Monitoring doctors who prescribe painkillers can help to reduce the rate of narcotic painkiller handed out, according to the findings of new research.
In a study published in the June issue of the medical journal Health Affairs, researchers indicate that when programs monitor doctors’ prescribing habits, opioid painkiller prescriptions decrease by more than 30%.
Researchers used data from a national survey to assess the effects of prescription monitoring programs in ambulatory care settings in 24 states from 2001 to 2010. The records included more than 26,000 doctor visits. The programs are used to keep track of pain prescriptions and the doctors who write them.
The study revealed prescription drug monitoring programs were associated with sustained reductions in opioid prescribing by physicians. Researchers said they were confident that state prescription drug monitoring programs are an important tool to help control the prescription opioid overdose epidemic.
A report last year by the U.S. Centers for Disease Control and Prevention (CDC) also pointed to doctor’s prescribing habits as a leading cause of the worsening opioid drug overdose epidemic in the U.S.
Many doctors overprescribe the strong painkillers to patients who may not need them or could benefit from other treatments, other patients “doctor shop,” receiving opioid prescriptions from multiple doctors.
In another study published last year in the journal JAMA Internal Medicine, primary care doctors prescribed narcotic painkillers the most over other kinds of doctors.
Prior to the start of the programs, 5.5% of office visits for pain ended with a prescription for a Schedule II opioid. Following implementation the programs, 3.7% of office visits on average resulted in a Schedule II drug prescription.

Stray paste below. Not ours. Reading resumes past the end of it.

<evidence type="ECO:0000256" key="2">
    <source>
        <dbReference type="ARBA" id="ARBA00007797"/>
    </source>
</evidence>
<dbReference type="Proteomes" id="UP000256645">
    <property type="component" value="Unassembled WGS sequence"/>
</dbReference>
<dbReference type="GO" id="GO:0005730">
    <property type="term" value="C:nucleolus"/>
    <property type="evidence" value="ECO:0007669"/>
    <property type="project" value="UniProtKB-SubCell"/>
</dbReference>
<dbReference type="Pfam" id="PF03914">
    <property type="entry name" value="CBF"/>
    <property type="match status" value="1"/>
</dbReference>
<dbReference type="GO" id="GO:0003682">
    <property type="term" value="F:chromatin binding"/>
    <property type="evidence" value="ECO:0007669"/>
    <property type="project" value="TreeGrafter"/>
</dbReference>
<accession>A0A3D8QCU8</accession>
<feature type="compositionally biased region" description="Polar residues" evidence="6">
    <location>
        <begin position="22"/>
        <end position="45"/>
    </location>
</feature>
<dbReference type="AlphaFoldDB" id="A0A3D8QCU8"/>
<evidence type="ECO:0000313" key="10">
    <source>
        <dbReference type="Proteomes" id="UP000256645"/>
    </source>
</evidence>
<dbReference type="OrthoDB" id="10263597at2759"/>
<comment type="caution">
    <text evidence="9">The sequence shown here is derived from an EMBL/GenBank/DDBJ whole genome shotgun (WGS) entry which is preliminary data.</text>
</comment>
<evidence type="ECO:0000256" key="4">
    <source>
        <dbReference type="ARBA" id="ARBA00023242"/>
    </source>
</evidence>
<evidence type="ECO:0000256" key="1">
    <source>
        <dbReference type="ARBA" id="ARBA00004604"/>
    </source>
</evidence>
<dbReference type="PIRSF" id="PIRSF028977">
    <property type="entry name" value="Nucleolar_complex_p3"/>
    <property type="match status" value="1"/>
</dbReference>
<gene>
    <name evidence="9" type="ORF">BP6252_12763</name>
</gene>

Schedule II drugs are defined as drugs with a high potential for abuse and include drugs like Vicodin, methamphetamine, methadone, OxyContin, and fentanyl. Schedule I includes drugs that are not approved for medical use, but have a high potential for abuse, such as LSD and heroin.
The reductions in opioid prescribing, more than 30%, were seen immediately following the launch of the programs and were maintained in the second and third years afterward.
Researchers say it is possible the program itself raised awareness among doctors about controlled substance misuse and abuse and made them more cautious when prescribing narcotic painkillers. Another possibility is doctors who knew their prescribing was being monitored, were deterred from prescribing inappropriate opioid medications.
The latest study gave no details on whether the drugs were appropriately prescribed. The study also did not look into whether the patient’s pain management needs were adequately met.
Opioid Abuse Concerns
The findings follow a recent announcement of new opioid prescription guidelines by the U.S. Centers for Disease Control and Prevention (CDC), which is designed to address the growing problem of abuse and overuse of the powerful and addictive pain medications.
The CDC urges doctors to make sure patients are educated on the risks of opioid pain killers. The CDC guidelines focus on 12 principles, calling on doctors to encourage patients to use other effective treatments available, including non-opioid medications, ice, talk therapy, and exercise therapy, which has been shown to help reduce chronic low back, knee, and hip pain.
The guidelines also call on doctors to let patients know what they can expect, that they will not be 100% pain free, to communicate and set realistic pain treatment goals, and to never start with the long-acting opiates, instead using the lowest possible dose.
The CDC reported in December that drug overdose deaths have reached an all-time high in the U.S., increasing 137% since 2000. Overdoses involving prescription opioid painkillers, such as Vicodin and OxyContin, have reached record levels. In 2014, more than 60% of overdose deaths involved some type of narcotic painkiller.
The findings also come as the FDA considers implementing mandatory doctor training before allowing doctors to prescribe narcotic pain medications. Until now, the specialized training program has been voluntary and only about half of the doctors needed to take the course have.